The NSW government narrowly avoided an embarrassing budget failure by a last-minute action – but a $5.2 billion mix-up has created confusion and alarm.
The NSW Auditor-General says she may need to revisit her opinion of a controversial rail corporation after the head of the transport department threw a $5.2 billion cash injection into question.
The comments came during a parliamentary inquiry on Thursday into the Transport Asset Holding Entity, a state-owned corporation created to manage the state’s portfolio of trains, railroad tracks and other transport assets.
Auditor-General Margaret Crawford delayed signing off on the state’s budget for months because she couldn’t see how the government’s accounting of money relating to TAHE made sense.
She wrote in a blistering report on Wednesday that the government only avoided getting a qualified audit opinion by agreeing to inject the extra billions into TAHE.
A qualified opinion would have meant the numbers didn’t necessarily add up.
The warning led the government to respond with a flurry of action in mid-December, agreeing to inject the extra $5.2 billion into TAHE, which avoided the embarrassment of a qualified opinion.
But during Thursday’s inquiry, Transport Secretary Rob Sharp, who oversees the public train operators that would have coughed up the money, said the department never agreed to a specific dollar amount.
“The (December agreement) isn’t an agreement for the dollar amount – the dollar amount is subject to negotiation through a very specific framework,” Mr Sharp said.
Ms Crawford, who appeared later in the afternoon, said Mr Sharp’s comments were “alarming”.
Her deputy Ian Goodwin said the $5.2 billion had “never been in question” before.
“It’s the first time this office has heard that, and we need to clarify that because that becomes important,” Mr Goodwin said.
He said if the Audit Office couldn’t be sure the money would be added, “we’re back to where we were before mid-December”.
Critics have slammed the set-up as an elaborate “accounting trick” that was used to shift billions of dollars in expenses off the budget.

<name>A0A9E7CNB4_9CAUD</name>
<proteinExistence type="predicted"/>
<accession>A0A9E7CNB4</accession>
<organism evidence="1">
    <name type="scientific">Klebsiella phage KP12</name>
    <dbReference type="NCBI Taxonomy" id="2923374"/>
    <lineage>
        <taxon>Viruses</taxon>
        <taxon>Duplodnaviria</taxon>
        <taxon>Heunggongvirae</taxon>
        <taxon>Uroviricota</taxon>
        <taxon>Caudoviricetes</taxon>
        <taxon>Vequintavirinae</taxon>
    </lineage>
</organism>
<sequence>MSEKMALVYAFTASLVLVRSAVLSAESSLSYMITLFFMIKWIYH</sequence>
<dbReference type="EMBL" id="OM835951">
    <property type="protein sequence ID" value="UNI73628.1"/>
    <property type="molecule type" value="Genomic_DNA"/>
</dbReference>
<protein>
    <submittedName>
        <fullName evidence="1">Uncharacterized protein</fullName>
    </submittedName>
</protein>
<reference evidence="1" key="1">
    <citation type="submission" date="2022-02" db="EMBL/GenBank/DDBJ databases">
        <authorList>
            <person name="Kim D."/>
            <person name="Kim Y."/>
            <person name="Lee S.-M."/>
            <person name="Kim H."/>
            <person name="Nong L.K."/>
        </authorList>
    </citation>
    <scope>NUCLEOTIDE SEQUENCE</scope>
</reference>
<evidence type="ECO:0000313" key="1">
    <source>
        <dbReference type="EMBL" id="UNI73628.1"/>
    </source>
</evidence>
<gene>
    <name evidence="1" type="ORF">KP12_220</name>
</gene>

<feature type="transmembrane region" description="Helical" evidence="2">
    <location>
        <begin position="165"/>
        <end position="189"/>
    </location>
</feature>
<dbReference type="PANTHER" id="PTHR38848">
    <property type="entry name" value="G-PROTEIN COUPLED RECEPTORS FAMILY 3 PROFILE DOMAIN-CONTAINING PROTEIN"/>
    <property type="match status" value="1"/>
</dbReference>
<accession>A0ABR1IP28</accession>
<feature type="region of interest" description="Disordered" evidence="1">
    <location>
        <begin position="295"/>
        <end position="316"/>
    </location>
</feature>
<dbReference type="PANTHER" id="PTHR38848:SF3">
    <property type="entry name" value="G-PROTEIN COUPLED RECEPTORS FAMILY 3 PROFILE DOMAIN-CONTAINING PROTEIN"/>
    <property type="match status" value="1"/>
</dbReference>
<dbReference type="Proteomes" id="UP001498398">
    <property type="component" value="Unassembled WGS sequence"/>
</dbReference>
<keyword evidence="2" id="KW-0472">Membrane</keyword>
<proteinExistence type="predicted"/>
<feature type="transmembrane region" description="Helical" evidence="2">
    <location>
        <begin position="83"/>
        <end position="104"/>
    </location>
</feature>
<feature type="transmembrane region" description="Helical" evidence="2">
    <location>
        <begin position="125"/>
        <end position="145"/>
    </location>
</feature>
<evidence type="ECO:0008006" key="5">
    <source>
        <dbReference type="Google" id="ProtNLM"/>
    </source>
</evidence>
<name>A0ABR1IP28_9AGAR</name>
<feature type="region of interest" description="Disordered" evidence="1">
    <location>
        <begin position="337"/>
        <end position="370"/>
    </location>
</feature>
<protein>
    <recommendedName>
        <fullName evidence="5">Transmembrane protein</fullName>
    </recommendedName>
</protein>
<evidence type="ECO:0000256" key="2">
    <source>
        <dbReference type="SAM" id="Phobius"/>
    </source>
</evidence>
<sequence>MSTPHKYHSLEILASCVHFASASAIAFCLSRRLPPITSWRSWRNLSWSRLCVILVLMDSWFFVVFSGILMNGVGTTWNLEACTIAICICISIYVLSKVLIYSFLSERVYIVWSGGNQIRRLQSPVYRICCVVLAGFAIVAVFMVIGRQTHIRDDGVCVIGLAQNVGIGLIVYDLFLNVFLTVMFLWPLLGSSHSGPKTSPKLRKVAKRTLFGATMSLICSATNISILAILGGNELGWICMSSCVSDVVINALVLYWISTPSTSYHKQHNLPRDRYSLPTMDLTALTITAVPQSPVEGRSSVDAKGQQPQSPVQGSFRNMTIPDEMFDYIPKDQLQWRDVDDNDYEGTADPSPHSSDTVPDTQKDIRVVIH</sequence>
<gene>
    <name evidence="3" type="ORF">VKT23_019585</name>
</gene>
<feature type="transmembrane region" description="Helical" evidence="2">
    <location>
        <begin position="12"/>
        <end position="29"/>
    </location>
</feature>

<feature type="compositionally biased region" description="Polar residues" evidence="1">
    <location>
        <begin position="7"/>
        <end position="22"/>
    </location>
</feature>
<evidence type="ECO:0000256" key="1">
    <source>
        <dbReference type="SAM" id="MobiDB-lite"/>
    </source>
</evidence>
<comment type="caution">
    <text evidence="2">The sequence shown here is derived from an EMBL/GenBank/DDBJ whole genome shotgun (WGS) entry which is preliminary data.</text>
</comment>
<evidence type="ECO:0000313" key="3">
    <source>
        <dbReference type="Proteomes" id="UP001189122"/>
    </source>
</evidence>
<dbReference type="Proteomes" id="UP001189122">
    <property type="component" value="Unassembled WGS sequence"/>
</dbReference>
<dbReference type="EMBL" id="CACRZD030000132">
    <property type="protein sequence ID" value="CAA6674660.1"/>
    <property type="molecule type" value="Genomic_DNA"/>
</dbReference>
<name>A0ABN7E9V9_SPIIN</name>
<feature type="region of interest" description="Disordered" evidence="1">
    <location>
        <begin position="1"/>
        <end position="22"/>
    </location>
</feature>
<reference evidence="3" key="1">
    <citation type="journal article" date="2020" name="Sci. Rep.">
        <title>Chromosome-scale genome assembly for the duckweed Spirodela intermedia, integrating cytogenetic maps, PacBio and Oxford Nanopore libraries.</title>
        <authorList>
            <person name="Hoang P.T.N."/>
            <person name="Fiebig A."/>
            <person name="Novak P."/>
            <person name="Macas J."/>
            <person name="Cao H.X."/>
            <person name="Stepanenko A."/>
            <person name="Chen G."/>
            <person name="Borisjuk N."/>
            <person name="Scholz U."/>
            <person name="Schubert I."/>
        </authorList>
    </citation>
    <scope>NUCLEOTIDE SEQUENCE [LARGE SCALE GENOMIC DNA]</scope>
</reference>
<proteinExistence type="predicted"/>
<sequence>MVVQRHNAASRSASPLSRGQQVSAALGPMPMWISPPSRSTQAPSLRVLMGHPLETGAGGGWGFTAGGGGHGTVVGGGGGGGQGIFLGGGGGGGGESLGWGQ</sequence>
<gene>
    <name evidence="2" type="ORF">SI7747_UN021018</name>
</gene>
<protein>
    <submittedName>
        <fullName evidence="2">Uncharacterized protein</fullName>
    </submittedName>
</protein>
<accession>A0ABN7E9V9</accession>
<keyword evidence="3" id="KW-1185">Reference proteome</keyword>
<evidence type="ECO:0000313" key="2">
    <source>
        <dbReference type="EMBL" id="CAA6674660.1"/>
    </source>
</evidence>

But the government says it’s a sensible way to manage transport assets and a system that’s used in other states as well.
“I absolutely stand by (TAHE),” Premier Dominic Perrottet said at a press conference earlier on Thursday.
“It’s not something that the NSW Treasury dreamt up. It’s something that has been followed and led in other jurisdictions.”
Mr Perrottet admitted he hadn’t read the Auditor-General’s report, but said he would take onboard some of the criticism in it.
Particularly, he said he would address complaints by Ms Crawford that Treasury didn’t provide documents on time.
In one example given by Ms Crawford in her report, Treasury officials waited until the middle of the night before the audit signing to hand over a trove of documents totalling 1023 pages.
She wrote the challenges were “extraordinary” and “tested the constructive partnership between the Audit Office and NSW Treasury”.
“We’re not always going to agree,” Mr Perrottet said.
“But ultimately, we need to be in a situation where our public service here in our state has a strong relationship with the Auditor-General.
“If Treasury needs to review its processes in relation to its engagement … we will take that on board.”